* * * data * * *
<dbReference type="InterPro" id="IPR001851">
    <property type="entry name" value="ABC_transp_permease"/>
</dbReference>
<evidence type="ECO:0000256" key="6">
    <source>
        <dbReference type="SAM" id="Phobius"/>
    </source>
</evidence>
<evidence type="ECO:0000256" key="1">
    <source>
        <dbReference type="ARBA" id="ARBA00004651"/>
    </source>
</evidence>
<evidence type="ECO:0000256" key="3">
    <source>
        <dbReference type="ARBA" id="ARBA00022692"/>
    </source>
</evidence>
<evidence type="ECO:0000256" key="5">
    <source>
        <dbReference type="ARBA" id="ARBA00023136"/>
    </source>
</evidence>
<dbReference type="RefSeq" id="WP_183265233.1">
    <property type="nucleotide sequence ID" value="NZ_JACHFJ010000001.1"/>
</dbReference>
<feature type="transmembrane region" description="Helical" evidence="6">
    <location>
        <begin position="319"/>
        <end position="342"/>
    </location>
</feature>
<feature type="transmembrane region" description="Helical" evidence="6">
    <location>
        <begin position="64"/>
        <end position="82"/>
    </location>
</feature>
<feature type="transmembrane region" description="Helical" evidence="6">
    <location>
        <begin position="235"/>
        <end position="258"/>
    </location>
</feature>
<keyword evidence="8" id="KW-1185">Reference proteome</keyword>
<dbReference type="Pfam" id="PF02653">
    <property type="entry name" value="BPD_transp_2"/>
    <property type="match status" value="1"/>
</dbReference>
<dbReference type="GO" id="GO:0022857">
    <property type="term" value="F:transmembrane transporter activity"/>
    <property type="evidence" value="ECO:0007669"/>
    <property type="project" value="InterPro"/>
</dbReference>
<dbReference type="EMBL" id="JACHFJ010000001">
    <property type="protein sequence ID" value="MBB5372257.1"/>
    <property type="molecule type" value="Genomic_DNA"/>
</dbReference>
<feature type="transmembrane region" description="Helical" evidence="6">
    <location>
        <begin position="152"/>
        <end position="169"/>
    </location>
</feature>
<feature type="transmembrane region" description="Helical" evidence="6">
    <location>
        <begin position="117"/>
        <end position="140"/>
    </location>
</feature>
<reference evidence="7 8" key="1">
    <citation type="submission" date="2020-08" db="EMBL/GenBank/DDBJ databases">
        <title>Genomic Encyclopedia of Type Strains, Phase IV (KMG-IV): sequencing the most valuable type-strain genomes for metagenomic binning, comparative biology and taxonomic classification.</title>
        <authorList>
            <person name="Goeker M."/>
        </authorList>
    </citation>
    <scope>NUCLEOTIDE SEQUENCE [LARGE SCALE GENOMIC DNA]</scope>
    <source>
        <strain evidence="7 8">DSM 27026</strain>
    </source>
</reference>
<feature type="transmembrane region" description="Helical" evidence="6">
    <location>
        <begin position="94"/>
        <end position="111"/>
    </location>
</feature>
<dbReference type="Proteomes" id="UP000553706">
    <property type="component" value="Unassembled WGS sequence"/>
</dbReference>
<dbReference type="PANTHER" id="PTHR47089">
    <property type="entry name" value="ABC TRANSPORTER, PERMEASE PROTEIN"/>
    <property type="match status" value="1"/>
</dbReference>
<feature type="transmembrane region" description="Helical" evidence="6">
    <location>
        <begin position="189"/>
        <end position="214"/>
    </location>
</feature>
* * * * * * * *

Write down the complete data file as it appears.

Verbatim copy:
<dbReference type="InterPro" id="IPR001851">
    <property type="entry name" value="ABC_transp_permease"/>
</dbReference>
<evidence type="ECO:0000256" key="6">
    <source>
        <dbReference type="SAM" id="Phobius"/>
    </source>
</evidence>
<evidence type="ECO:0000256" key="1">
    <source>
        <dbReference type="ARBA" id="ARBA00004651"/>
    </source>
</evidence>
<evidence type="ECO:0000256" key="3">
    <source>
        <dbReference type="ARBA" id="ARBA00022692"/>
    </source>
</evidence>
<evidence type="ECO:0000256" key="5">
    <source>
        <dbReference type="ARBA" id="ARBA00023136"/>
    </source>
</evidence>
<dbReference type="RefSeq" id="WP_183265233.1">
    <property type="nucleotide sequence ID" value="NZ_JACHFJ010000001.1"/>
</dbReference>
<feature type="transmembrane region" description="Helical" evidence="6">
    <location>
        <begin position="319"/>
        <end position="342"/>
    </location>
</feature>
<feature type="transmembrane region" description="Helical" evidence="6">
    <location>
        <begin position="64"/>
        <end position="82"/>
    </location>
</feature>
<feature type="transmembrane region" description="Helical" evidence="6">
    <location>
        <begin position="235"/>
        <end position="258"/>
    </location>
</feature>
<keyword evidence="8" id="KW-1185">Reference proteome</keyword>
<dbReference type="Pfam" id="PF02653">
    <property type="entry name" value="BPD_transp_2"/>
    <property type="match status" value="1"/>
</dbReference>
<dbReference type="GO" id="GO:0022857">
    <property type="term" value="F:transmembrane transporter activity"/>
    <property type="evidence" value="ECO:0007669"/>
    <property type="project" value="InterPro"/>
</dbReference>
<dbReference type="EMBL" id="JACHFJ010000001">
    <property type="protein sequence ID" value="MBB5372257.1"/>
    <property type="molecule type" value="Genomic_DNA"/>
</dbReference>
<feature type="transmembrane region" description="Helical" evidence="6">
    <location>
        <begin position="152"/>
        <end position="169"/>
    </location>
</feature>
<feature type="transmembrane region" description="Helical" evidence="6">
    <location>
        <begin position="117"/>
        <end position="140"/>
    </location>
</feature>
<reference evidence="7 8" key="1">
    <citation type="submission" date="2020-08" db="EMBL/GenBank/DDBJ databases">
        <title>Genomic Encyclopedia of Type Strains, Phase IV (KMG-IV): sequencing the most valuable type-strain genomes for metagenomic binning, comparative biology and taxonomic classification.</title>
        <authorList>
            <person name="Goeker M."/>
        </authorList>
    </citation>
    <scope>NUCLEOTIDE SEQUENCE [LARGE SCALE GENOMIC DNA]</scope>
    <source>
        <strain evidence="7 8">DSM 27026</strain>
    </source>
</reference>
<feature type="transmembrane region" description="Helical" evidence="6">
    <location>
        <begin position="94"/>
        <end position="111"/>
    </location>
</feature>
<dbReference type="Proteomes" id="UP000553706">
    <property type="component" value="Unassembled WGS sequence"/>
</dbReference>
<dbReference type="PANTHER" id="PTHR47089">
    <property type="entry name" value="ABC TRANSPORTER, PERMEASE PROTEIN"/>
    <property type="match status" value="1"/>
</dbReference>
<feature type="transmembrane region" description="Helical" evidence="6">
    <location>
        <begin position="189"/>
        <end position="214"/>
    </location>
</feature>